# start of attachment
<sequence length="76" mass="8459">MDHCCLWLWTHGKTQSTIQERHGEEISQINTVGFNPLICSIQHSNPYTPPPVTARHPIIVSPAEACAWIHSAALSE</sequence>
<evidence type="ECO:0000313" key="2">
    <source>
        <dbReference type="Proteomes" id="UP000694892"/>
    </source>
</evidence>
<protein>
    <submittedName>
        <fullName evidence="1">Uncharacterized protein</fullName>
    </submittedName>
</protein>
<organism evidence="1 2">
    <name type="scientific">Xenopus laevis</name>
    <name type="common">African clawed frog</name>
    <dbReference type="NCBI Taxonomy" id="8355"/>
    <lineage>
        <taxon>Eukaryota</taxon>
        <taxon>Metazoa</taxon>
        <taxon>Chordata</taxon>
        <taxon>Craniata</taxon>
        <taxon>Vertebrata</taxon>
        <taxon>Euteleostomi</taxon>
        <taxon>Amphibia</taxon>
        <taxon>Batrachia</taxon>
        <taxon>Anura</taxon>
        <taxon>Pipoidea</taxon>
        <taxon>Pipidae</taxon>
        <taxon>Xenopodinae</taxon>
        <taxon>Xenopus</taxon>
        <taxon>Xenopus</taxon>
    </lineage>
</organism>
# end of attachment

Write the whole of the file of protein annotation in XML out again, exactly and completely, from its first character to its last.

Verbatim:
<sequence length="76" mass="8459">MDHCCLWLWTHGKTQSTIQERHGEEISQINTVGFNPLICSIQHSNPYTPPPVTARHPIIVSPAEACAWIHSAALSE</sequence>
<evidence type="ECO:0000313" key="2">
    <source>
        <dbReference type="Proteomes" id="UP000694892"/>
    </source>
</evidence>
<protein>
    <submittedName>
        <fullName evidence="1">Uncharacterized protein</fullName>
    </submittedName>
</protein>
<organism evidence="1 2">
    <name type="scientific">Xenopus laevis</name>
    <name type="common">African clawed frog</name>
    <dbReference type="NCBI Taxonomy" id="8355"/>
    <lineage>
        <taxon>Eukaryota</taxon>
        <taxon>Metazoa</taxon>
        <taxon>Chordata</taxon>
        <taxon>Craniata</taxon>
        <taxon>Vertebrata</taxon>
        <taxon>Euteleostomi</taxon>
        <taxon>Amphibia</taxon>
        <taxon>Batrachia</taxon>
        <taxon>Anura</taxon>
        <taxon>Pipoidea</taxon>
        <taxon>Pipidae</taxon>
        <taxon>Xenopodinae</taxon>
        <taxon>Xenopus</taxon>
        <taxon>Xenopus</taxon>
    </lineage>
</organism>